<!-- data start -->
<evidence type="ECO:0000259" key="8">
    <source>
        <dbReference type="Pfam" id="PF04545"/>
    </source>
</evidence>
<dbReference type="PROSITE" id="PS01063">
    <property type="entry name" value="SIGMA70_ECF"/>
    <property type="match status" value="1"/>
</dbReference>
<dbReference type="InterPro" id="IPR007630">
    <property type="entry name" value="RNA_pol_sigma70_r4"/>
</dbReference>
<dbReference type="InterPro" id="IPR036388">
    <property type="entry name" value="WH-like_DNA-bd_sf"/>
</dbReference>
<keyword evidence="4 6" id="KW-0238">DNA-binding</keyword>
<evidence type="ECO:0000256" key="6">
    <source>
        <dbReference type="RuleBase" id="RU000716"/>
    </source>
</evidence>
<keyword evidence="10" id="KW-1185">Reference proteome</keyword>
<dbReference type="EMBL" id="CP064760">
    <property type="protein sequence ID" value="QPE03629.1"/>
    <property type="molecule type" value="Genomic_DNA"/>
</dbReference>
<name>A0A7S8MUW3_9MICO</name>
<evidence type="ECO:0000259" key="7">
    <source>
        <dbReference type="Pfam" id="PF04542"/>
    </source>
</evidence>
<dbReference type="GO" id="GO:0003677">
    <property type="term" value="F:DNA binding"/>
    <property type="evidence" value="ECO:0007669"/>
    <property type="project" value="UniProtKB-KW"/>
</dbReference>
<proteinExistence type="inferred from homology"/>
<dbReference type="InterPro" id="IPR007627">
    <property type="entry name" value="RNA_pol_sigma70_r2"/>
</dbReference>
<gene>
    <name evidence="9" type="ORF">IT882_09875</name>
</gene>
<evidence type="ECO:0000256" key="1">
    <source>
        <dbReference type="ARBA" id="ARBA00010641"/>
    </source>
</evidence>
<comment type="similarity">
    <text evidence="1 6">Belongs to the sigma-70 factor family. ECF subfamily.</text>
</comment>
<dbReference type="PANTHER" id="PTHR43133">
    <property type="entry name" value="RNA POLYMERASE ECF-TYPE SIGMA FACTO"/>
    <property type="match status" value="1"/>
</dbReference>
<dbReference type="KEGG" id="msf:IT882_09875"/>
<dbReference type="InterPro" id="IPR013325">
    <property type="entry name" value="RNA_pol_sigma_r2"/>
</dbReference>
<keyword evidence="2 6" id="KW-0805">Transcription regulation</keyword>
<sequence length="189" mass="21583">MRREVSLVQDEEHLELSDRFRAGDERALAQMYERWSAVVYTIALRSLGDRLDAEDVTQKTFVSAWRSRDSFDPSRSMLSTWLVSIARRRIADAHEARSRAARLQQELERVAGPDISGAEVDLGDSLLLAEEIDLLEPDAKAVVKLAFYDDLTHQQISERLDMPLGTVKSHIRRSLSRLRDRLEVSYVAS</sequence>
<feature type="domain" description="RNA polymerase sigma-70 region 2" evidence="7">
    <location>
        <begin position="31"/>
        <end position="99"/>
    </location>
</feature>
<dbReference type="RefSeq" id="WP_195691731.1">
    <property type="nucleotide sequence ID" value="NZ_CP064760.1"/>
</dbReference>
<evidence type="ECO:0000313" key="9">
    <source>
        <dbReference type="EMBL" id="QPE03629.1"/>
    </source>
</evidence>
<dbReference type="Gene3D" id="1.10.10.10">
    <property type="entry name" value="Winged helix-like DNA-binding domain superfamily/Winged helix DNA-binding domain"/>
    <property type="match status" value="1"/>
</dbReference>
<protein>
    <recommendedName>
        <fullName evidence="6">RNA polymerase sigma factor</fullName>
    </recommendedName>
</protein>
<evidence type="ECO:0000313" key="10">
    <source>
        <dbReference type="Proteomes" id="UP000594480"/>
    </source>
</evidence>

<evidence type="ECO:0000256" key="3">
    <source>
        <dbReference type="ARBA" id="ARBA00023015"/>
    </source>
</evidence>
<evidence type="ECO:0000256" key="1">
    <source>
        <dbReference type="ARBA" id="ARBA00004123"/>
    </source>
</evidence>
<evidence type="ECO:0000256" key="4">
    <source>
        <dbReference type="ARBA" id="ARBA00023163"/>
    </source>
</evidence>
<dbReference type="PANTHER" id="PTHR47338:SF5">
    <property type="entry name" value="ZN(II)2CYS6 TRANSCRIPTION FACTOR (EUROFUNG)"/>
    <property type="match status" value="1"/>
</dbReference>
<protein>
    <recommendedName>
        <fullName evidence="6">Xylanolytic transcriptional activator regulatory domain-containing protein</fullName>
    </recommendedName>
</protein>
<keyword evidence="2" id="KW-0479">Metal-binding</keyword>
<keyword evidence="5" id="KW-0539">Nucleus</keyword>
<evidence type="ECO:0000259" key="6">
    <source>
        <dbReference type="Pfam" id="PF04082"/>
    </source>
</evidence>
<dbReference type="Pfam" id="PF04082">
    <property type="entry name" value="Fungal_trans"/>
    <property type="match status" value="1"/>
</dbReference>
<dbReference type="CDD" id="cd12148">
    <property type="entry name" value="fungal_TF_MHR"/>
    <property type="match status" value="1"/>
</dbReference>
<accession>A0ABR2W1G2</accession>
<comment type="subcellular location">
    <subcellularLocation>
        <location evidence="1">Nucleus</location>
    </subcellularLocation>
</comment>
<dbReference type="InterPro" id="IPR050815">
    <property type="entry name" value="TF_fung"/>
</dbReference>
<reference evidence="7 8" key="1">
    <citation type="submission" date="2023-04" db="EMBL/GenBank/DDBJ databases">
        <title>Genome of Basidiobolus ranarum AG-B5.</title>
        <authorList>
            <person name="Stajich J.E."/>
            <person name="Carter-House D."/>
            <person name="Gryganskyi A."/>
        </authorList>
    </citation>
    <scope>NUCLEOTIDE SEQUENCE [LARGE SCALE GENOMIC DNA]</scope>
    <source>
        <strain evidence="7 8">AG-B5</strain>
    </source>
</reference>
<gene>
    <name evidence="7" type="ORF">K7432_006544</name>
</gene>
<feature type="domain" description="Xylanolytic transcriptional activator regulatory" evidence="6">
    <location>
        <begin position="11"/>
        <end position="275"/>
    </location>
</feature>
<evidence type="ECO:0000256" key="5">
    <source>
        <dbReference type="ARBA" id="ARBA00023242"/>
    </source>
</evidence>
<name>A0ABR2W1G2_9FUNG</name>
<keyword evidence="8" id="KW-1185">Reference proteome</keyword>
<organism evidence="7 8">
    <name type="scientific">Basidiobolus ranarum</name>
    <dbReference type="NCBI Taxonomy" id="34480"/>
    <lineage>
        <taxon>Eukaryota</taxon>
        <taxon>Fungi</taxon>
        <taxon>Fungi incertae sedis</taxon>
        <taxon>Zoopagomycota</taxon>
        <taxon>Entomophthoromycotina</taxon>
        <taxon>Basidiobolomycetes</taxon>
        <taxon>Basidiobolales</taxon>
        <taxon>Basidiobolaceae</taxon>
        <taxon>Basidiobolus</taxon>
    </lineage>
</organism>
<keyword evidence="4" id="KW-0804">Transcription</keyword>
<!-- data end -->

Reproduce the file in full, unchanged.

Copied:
<evidence type="ECO:0000259" key="8">
    <source>
        <dbReference type="Pfam" id="PF04545"/>
    </source>
</evidence>
<dbReference type="PROSITE" id="PS01063">
    <property type="entry name" value="SIGMA70_ECF"/>
    <property type="match status" value="1"/>
</dbReference>
<dbReference type="InterPro" id="IPR007630">
    <property type="entry name" value="RNA_pol_sigma70_r4"/>
</dbReference>
<dbReference type="InterPro" id="IPR036388">
    <property type="entry name" value="WH-like_DNA-bd_sf"/>
</dbReference>
<keyword evidence="4 6" id="KW-0238">DNA-binding</keyword>
<evidence type="ECO:0000256" key="6">
    <source>
        <dbReference type="RuleBase" id="RU000716"/>
    </source>
</evidence>
<keyword evidence="10" id="KW-1185">Reference proteome</keyword>
<dbReference type="EMBL" id="CP064760">
    <property type="protein sequence ID" value="QPE03629.1"/>
    <property type="molecule type" value="Genomic_DNA"/>
</dbReference>
<name>A0A7S8MUW3_9MICO</name>
<evidence type="ECO:0000259" key="7">
    <source>
        <dbReference type="Pfam" id="PF04542"/>
    </source>
</evidence>
<dbReference type="GO" id="GO:0003677">
    <property type="term" value="F:DNA binding"/>
    <property type="evidence" value="ECO:0007669"/>
    <property type="project" value="UniProtKB-KW"/>
</dbReference>
<proteinExistence type="inferred from homology"/>
<dbReference type="InterPro" id="IPR007627">
    <property type="entry name" value="RNA_pol_sigma70_r2"/>
</dbReference>
<gene>
    <name evidence="9" type="ORF">IT882_09875</name>
</gene>
<evidence type="ECO:0000256" key="1">
    <source>
        <dbReference type="ARBA" id="ARBA00010641"/>
    </source>
</evidence>
<comment type="similarity">
    <text evidence="1 6">Belongs to the sigma-70 factor family. ECF subfamily.</text>
</comment>
<dbReference type="PANTHER" id="PTHR43133">
    <property type="entry name" value="RNA POLYMERASE ECF-TYPE SIGMA FACTO"/>
    <property type="match status" value="1"/>
</dbReference>
<dbReference type="KEGG" id="msf:IT882_09875"/>
<dbReference type="InterPro" id="IPR013325">
    <property type="entry name" value="RNA_pol_sigma_r2"/>
</dbReference>
<keyword evidence="2 6" id="KW-0805">Transcription regulation</keyword>
<sequence length="189" mass="21583">MRREVSLVQDEEHLELSDRFRAGDERALAQMYERWSAVVYTIALRSLGDRLDAEDVTQKTFVSAWRSRDSFDPSRSMLSTWLVSIARRRIADAHEARSRAARLQQELERVAGPDISGAEVDLGDSLLLAEEIDLLEPDAKAVVKLAFYDDLTHQQISERLDMPLGTVKSHIRRSLSRLRDRLEVSYVAS</sequence>
<feature type="domain" description="RNA polymerase sigma-70 region 2" evidence="7">
    <location>
        <begin position="31"/>
        <end position="99"/>
    </location>
</feature>
<dbReference type="RefSeq" id="WP_195691731.1">
    <property type="nucleotide sequence ID" value="NZ_CP064760.1"/>
</dbReference>
<evidence type="ECO:0000313" key="9">
    <source>
        <dbReference type="EMBL" id="QPE03629.1"/>
    </source>
</evidence>
<dbReference type="Gene3D" id="1.10.10.10">
    <property type="entry name" value="Winged helix-like DNA-binding domain superfamily/Winged helix DNA-binding domain"/>
    <property type="match status" value="1"/>
</dbReference>
<protein>
    <recommendedName>
        <fullName evidence="6">RNA polymerase sigma factor</fullName>
    </recommendedName>
</protein>
<evidence type="ECO:0000313" key="10">
    <source>
        <dbReference type="Proteomes" id="UP000594480"/>
    </source>
</evidence>

<evidence type="ECO:0000256" key="3">
    <source>
        <dbReference type="ARBA" id="ARBA00023015"/>
    </source>
</evidence>
<evidence type="ECO:0000256" key="1">
    <source>
        <dbReference type="ARBA" id="ARBA00004123"/>
    </source>
</evidence>
<evidence type="ECO:0000256" key="4">
    <source>
        <dbReference type="ARBA" id="ARBA00023163"/>
    </source>
</evidence>
<dbReference type="PANTHER" id="PTHR47338:SF5">
    <property type="entry name" value="ZN(II)2CYS6 TRANSCRIPTION FACTOR (EUROFUNG)"/>
    <property type="match status" value="1"/>
</dbReference>
<protein>
    <recommendedName>
        <fullName evidence="6">Xylanolytic transcriptional activator regulatory domain-containing protein</fullName>
    </recommendedName>
</protein>
<keyword evidence="2" id="KW-0479">Metal-binding</keyword>
<keyword evidence="5" id="KW-0539">Nucleus</keyword>
<evidence type="ECO:0000259" key="6">
    <source>
        <dbReference type="Pfam" id="PF04082"/>
    </source>
</evidence>
<dbReference type="Pfam" id="PF04082">
    <property type="entry name" value="Fungal_trans"/>
    <property type="match status" value="1"/>
</dbReference>
<dbReference type="CDD" id="cd12148">
    <property type="entry name" value="fungal_TF_MHR"/>
    <property type="match status" value="1"/>
</dbReference>
<accession>A0ABR2W1G2</accession>
<comment type="subcellular location">
    <subcellularLocation>
        <location evidence="1">Nucleus</location>
    </subcellularLocation>
</comment>
<dbReference type="InterPro" id="IPR050815">
    <property type="entry name" value="TF_fung"/>
</dbReference>
<reference evidence="7 8" key="1">
    <citation type="submission" date="2023-04" db="EMBL/GenBank/DDBJ databases">
        <title>Genome of Basidiobolus ranarum AG-B5.</title>
        <authorList>
            <person name="Stajich J.E."/>
            <person name="Carter-House D."/>
            <person name="Gryganskyi A."/>
        </authorList>
    </citation>
    <scope>NUCLEOTIDE SEQUENCE [LARGE SCALE GENOMIC DNA]</scope>
    <source>
        <strain evidence="7 8">AG-B5</strain>
    </source>
</reference>
<gene>
    <name evidence="7" type="ORF">K7432_006544</name>
</gene>
<feature type="domain" description="Xylanolytic transcriptional activator regulatory" evidence="6">
    <location>
        <begin position="11"/>
        <end position="275"/>
    </location>
</feature>
<evidence type="ECO:0000256" key="5">
    <source>
        <dbReference type="ARBA" id="ARBA00023242"/>
    </source>
</evidence>
<name>A0ABR2W1G2_9FUNG</name>
<keyword evidence="8" id="KW-1185">Reference proteome</keyword>
<organism evidence="7 8">
    <name type="scientific">Basidiobolus ranarum</name>
    <dbReference type="NCBI Taxonomy" id="34480"/>
    <lineage>
        <taxon>Eukaryota</taxon>
        <taxon>Fungi</taxon>
        <taxon>Fungi incertae sedis</taxon>
        <taxon>Zoopagomycota</taxon>
        <taxon>Entomophthoromycotina</taxon>
        <taxon>Basidiobolomycetes</taxon>
        <taxon>Basidiobolales</taxon>
        <taxon>Basidiobolaceae</taxon>
        <taxon>Basidiobolus</taxon>
    </lineage>
</organism>
<keyword evidence="4" id="KW-0804">Transcription</keyword>